For me, it’s a wonderful reprieve to have someone else hold the flash cards and listen to the reading lessons. And it’s a nice break for the kids, too, to have someone else explain the same concepts from a fresh perspective, or at least in a different, less-weary voice.
Most days, Mom stays for lunch. Sometimes she’ll linger into rest time and I’ll make coffee and we’ll visit. Or sometimes, like this week, she’ll take a kid or two home with her for the afternoon.
It’s such a gift, having the parenting support be so concrete. It means the world.
Over the weekend, my husband and older daughter fixed up a home for the piggies. They carved out a corner of the pasture using chicken fencing and the already-there fencing, and then electrified the whole thing. My husband built a little shelter and stuffed it with hay. They relocated the water barrel and feed container.
And then it came time to move the pigs.
My older daughter got into the pen and snagged the hind legs of one of the pigs. Then my husband pulled her out of the pen while she pulled out the pig.
The pig screamed bloody murder.
The dogs went wild.
My younger daughter stood there, dazed, with her hands over her ears.
I alternated between snapping photos, shooing the dogs, laughing my head off, and yelling at my younger daughter to go pen up the dogs. At one point, my husband got so mad at the dogs that he ran after them, leaving my older daughter to wrangle the furiously-kicking pig all on her own. It screamed directly in her ear, but she managed to keep her wits about her. My husband returned, got a firm grip on the pig’s hind legs and took off running for the new pen.slowly and carefully: cornering the ham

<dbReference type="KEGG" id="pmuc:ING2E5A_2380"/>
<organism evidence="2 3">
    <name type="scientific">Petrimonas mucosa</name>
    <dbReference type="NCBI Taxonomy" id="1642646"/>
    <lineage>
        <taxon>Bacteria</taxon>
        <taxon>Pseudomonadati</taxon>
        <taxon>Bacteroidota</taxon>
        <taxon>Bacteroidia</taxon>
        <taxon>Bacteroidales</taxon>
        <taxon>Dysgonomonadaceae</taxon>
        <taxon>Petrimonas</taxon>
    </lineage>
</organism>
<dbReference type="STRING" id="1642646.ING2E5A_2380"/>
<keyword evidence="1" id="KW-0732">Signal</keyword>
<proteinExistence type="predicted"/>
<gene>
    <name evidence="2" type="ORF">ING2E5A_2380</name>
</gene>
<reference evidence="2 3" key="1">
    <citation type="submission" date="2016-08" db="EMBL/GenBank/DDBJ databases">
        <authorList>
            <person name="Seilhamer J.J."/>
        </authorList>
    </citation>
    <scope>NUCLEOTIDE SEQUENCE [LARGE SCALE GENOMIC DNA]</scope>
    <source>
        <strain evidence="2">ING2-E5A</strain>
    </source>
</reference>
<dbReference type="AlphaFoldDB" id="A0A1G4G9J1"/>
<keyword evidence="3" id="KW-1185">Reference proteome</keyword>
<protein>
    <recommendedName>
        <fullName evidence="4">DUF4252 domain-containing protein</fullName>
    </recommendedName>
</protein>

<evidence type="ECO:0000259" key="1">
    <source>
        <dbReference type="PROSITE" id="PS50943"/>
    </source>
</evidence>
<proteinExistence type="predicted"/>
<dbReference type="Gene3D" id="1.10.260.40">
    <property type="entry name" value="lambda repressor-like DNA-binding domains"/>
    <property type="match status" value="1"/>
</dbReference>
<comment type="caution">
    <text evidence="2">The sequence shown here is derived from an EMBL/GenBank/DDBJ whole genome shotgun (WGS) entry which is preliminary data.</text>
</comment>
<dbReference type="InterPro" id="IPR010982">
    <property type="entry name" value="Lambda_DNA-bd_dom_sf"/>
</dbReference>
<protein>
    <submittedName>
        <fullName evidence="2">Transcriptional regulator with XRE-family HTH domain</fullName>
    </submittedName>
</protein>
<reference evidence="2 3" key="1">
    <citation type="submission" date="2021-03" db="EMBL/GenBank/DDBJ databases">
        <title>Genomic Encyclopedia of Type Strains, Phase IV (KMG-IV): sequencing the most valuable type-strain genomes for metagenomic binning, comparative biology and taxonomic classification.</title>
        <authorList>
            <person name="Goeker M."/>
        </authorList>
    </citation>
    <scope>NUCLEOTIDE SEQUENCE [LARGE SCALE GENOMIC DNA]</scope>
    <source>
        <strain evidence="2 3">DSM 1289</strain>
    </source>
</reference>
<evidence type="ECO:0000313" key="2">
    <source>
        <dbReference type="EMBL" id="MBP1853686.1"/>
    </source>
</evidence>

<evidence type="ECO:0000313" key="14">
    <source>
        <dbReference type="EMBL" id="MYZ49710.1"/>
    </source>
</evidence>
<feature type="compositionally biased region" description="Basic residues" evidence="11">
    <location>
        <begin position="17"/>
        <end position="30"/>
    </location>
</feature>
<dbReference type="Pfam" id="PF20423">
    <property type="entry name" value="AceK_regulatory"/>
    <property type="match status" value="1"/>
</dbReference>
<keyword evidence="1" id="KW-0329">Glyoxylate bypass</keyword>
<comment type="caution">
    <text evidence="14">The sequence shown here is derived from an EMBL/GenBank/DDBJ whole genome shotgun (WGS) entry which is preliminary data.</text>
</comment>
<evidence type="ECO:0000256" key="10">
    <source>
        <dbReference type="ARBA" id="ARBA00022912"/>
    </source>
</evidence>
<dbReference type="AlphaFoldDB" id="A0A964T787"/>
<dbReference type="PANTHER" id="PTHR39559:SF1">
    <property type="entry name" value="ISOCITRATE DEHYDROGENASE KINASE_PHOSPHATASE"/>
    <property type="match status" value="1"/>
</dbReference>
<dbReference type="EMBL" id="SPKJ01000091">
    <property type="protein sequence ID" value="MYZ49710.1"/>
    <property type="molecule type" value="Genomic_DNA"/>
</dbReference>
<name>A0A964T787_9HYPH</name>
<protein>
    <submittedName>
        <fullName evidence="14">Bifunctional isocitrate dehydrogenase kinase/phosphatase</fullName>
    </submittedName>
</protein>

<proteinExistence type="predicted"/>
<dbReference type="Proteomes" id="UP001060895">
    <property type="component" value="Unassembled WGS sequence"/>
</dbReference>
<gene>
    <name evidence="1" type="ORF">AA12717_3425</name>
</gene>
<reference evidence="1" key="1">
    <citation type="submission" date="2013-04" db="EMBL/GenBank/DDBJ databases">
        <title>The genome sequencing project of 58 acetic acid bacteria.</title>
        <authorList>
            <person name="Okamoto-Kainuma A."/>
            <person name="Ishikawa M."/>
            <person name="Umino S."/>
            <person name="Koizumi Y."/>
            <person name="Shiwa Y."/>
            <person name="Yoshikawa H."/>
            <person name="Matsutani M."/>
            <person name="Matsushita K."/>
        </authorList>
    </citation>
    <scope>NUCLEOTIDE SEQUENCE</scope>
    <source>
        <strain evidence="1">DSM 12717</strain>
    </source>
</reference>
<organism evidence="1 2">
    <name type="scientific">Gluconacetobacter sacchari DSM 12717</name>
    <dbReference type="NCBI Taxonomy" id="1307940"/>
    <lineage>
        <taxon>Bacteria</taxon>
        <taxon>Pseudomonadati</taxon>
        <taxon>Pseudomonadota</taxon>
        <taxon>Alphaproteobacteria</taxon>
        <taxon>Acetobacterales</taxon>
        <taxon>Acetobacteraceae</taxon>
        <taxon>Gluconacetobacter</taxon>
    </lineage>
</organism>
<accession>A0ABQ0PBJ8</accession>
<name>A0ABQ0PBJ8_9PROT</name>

For pig number two, we got smart and penned the dogs first. With them out of the equation, the process was much less stressful.
For a little while, the pigs huddled quietly in their new house. My husband squatted by the door and patted them apologetically.
Soon enough, the pigs’ curiosity got the better of them and they stepped out of their house and began nosing around their new digs.
Of course, they went straight for the fence…repeatedly. Each time they bumped it, they leaped back with a loud oink. (Yes, it worked!) From the other side, the sheep were sniffing the fence, too—and getting shocked by it. Such entertainment! My younger son could hardly contain himself, so curious was he about what the shock felt like, that I finally just exploded with, Touch it and see! So he did, with his foot. It wasn’t too bad, he said, but I noticed he stopped trying to touch it.
- Quotidian: daily, usual or customary;everyday; ordinary; commonplace
Coming soon: green!Production is up.Ice pops.Refreshing: I was so sick of drying racks.Fence: a never-ending task.Chair bed.Whenever she gets a chance.
This same time, years previous: the walk home, oatmeal toffee bars, big businesses read little blogs, sour cherry cream pie, egg and ham casserole, nutty therapy, playing Martha, and caramelized onions.